Well-intended, but poorly executed public policy seems more inclined to limit California and U.S. agriculture growth and efficiency with conflicting environmental and social agendas than to encourage investment in American farming.
If that continues, according to Stuart Woolf, president of Woolf Enterprises, a family-owned diversified Fresno County, Calif., farming and processing operation, America will lose its place as an agricultural world leader.
Woolf told the California Agriculture Symposium in Sacramento, Calif., recently that if domestic farm policy does not change, it will drive agricultural investments to China, India, Turkey, Brazil and others wanting to become “incubators” for agricultural growth.
“If I wanted to be a cotton farmer today, I would go to Brazil,” said Woolf. Brazil has strong governmental agricultural support and 200 million acres for agricultural development. Some of the largest farming operations in the world are in Brazil.”
While that is going on in Brazil and elsewhere, U.S. farm policy “favors notions of sustainable (small organic growers) over sustainable growth (diversification and scale),” noted Woolf in remarks prepared for the symposium.
Woolf's parents, Jack and Bernice Woolf founded the family farm in 1974 with 2,500 acres, primarily as a cotton operation. It has gone away from cotton and now produces non-farm program crops, including processing tomatoes, garlic, onions, almonds, pistachios and wine grapes. The Woolf family also is partners in a tomato processing plant, almond processor, ginning company and an irrigation related business.
It has invested in more than 10,000 acres of drip irrigation for both permanent and row crop land. Woolf said that will increase.
Woolf identifies the family farm as “early adopters and developers of new farm implements and technology” to improve efficiencies and quality.
He remains optimistic in the short term, looking to advances in information systems, electronics, seed varieties, and materials to better manage resources.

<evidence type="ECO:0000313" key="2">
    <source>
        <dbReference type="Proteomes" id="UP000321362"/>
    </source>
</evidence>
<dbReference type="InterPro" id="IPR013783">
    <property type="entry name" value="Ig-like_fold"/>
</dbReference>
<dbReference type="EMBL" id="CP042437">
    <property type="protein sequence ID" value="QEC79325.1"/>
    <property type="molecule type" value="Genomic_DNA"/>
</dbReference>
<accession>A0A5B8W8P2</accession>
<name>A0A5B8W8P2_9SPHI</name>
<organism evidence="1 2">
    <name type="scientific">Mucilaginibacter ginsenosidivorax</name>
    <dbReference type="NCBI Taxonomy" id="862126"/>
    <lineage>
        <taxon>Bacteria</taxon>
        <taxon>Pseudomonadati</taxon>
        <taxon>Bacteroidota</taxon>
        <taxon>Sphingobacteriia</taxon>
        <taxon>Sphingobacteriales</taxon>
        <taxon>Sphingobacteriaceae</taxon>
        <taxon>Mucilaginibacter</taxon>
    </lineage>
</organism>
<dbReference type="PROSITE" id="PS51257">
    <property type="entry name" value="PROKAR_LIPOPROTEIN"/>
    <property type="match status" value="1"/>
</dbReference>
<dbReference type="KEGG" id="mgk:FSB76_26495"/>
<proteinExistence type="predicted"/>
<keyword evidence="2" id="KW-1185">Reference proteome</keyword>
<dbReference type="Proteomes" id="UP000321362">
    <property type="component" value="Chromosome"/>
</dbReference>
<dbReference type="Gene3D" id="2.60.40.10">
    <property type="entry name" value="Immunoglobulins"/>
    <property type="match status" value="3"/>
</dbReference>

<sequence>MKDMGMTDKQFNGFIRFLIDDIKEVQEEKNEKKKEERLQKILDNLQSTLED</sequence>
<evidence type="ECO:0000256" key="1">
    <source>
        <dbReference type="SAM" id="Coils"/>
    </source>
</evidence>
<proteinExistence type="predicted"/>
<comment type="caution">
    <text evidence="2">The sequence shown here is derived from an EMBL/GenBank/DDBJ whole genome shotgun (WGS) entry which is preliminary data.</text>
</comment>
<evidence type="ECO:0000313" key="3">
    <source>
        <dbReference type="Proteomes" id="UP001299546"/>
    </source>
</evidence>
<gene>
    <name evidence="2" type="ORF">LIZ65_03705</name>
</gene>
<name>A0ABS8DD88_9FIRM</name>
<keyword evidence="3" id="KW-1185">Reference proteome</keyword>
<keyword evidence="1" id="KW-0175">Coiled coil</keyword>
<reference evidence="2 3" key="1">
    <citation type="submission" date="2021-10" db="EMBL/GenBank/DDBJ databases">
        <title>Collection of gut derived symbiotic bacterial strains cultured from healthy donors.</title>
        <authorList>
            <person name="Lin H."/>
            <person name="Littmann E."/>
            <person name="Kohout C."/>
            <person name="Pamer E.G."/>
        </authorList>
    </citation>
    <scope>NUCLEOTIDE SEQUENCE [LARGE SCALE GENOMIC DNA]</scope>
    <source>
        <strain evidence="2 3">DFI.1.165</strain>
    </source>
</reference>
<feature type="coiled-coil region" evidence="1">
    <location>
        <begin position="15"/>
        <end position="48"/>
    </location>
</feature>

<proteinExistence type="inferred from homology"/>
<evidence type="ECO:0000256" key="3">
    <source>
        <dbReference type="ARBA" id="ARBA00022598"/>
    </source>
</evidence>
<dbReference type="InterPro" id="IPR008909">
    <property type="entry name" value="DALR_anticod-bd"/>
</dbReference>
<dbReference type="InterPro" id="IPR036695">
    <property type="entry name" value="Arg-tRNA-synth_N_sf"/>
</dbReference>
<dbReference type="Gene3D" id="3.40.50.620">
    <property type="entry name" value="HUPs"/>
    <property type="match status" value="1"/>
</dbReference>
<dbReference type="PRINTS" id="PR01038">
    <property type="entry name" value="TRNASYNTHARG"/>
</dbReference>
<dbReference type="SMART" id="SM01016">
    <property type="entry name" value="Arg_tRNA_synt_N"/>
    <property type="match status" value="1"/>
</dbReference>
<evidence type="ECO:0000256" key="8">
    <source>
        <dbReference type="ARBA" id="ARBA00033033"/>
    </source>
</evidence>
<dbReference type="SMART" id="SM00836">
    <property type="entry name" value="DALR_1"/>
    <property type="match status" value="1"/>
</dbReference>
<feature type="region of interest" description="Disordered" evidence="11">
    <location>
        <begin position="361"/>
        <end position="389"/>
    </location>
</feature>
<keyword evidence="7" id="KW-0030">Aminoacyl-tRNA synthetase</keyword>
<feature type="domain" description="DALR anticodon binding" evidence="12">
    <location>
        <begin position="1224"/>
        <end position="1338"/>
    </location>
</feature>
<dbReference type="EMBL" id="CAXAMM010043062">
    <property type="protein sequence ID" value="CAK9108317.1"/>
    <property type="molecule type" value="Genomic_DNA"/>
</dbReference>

Longer term prospects for Woolf Farming “is a bit more uncertain.”
Although the California and the U.S. enjoy some of the best natural resources, weather, land-grant colleges and Extension services, marketing orders and a sound infrastructure, “policy makers appear to be less committed to agriculture's future.” Basic ag research and ag Extension seem to be the first casualties in budget cuts.
“It seems as though agriculture no longer enjoys a strong public commitment, in great part, because industry leaders have not provided a clear, long-term vision that the public finds of value. That hasn't always been the case.”
Woolf called on agriculture to craft a long-term vision and stop fighting “never-ending series of short-term battles over resources and regulations.”
Public sentiment has turned against agriculture with attacks by organizations like the Environmental Working Group, which has publicly and loudly singled out Woolf Enterprises as examples of excess federal farm program payments and water subsidies.
“Personally, I don't begrudge EWG or the press for raising issues impacting taxpayers,” said Woolf, who added he would like to see continued progress in future farm bills that would “encourage greater farm efficiencies while ensuring fair trade.”
He would also like to see a “true accounting” of the “subsidies” farmers receive from the federal government.
For example, Woolf estimates the federal water subsidy on his family's farm amounts to $500,000 per year while Woolf Enterprises pays $4 million in taxes; has a $13 million annual payroll and pays out assessments and fees totaling $1 million.
“I would say that is a heck of a return to the taxpayers,” said Woolf.
“California and the U.S. now enjoy the strongest ag economy in the world yet we run the risk of losing this position to others more keenly interested in sustainable development,” he concluded.